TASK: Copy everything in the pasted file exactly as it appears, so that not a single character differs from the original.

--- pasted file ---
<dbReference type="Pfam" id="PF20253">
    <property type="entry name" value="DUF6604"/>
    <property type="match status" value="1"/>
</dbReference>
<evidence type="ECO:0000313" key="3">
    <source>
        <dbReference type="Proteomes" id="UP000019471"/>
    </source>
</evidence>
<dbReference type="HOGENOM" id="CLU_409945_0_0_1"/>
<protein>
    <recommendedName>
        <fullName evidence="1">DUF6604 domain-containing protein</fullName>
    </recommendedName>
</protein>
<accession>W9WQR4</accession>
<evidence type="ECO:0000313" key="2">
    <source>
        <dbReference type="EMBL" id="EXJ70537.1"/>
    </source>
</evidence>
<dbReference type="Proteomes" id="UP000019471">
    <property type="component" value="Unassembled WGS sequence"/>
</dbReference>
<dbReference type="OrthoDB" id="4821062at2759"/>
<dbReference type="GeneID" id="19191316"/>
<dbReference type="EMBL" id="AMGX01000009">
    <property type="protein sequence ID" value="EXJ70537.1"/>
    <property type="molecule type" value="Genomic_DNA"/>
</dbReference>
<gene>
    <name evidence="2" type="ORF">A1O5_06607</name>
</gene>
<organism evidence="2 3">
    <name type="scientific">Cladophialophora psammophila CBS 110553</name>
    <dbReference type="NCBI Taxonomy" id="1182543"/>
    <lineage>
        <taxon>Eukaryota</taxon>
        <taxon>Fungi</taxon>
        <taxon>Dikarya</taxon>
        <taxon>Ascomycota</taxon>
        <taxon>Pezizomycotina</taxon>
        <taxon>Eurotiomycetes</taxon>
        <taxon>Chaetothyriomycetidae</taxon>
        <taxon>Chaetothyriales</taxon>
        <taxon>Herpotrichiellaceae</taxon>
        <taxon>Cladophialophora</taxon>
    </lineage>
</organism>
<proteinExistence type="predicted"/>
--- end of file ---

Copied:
<dbReference type="Pfam" id="PF20253">
    <property type="entry name" value="DUF6604"/>
    <property type="match status" value="1"/>
</dbReference>
<evidence type="ECO:0000313" key="3">
    <source>
        <dbReference type="Proteomes" id="UP000019471"/>
    </source>
</evidence>
<dbReference type="HOGENOM" id="CLU_409945_0_0_1"/>
<protein>
    <recommendedName>
        <fullName evidence="1">DUF6604 domain-containing protein</fullName>
    </recommendedName>
</protein>
<accession>W9WQR4</accession>
<evidence type="ECO:0000313" key="2">
    <source>
        <dbReference type="EMBL" id="EXJ70537.1"/>
    </source>
</evidence>
<dbReference type="Proteomes" id="UP000019471">
    <property type="component" value="Unassembled WGS sequence"/>
</dbReference>
<dbReference type="OrthoDB" id="4821062at2759"/>
<dbReference type="GeneID" id="19191316"/>
<dbReference type="EMBL" id="AMGX01000009">
    <property type="protein sequence ID" value="EXJ70537.1"/>
    <property type="molecule type" value="Genomic_DNA"/>
</dbReference>
<gene>
    <name evidence="2" type="ORF">A1O5_06607</name>
</gene>
<organism evidence="2 3">
    <name type="scientific">Cladophialophora psammophila CBS 110553</name>
    <dbReference type="NCBI Taxonomy" id="1182543"/>
    <lineage>
        <taxon>Eukaryota</taxon>
        <taxon>Fungi</taxon>
        <taxon>Dikarya</taxon>
        <taxon>Ascomycota</taxon>
        <taxon>Pezizomycotina</taxon>
        <taxon>Eurotiomycetes</taxon>
        <taxon>Chaetothyriomycetidae</taxon>
        <taxon>Chaetothyriales</taxon>
        <taxon>Herpotrichiellaceae</taxon>
        <taxon>Cladophialophora</taxon>
    </lineage>
</organism>
<proteinExistence type="predicted"/>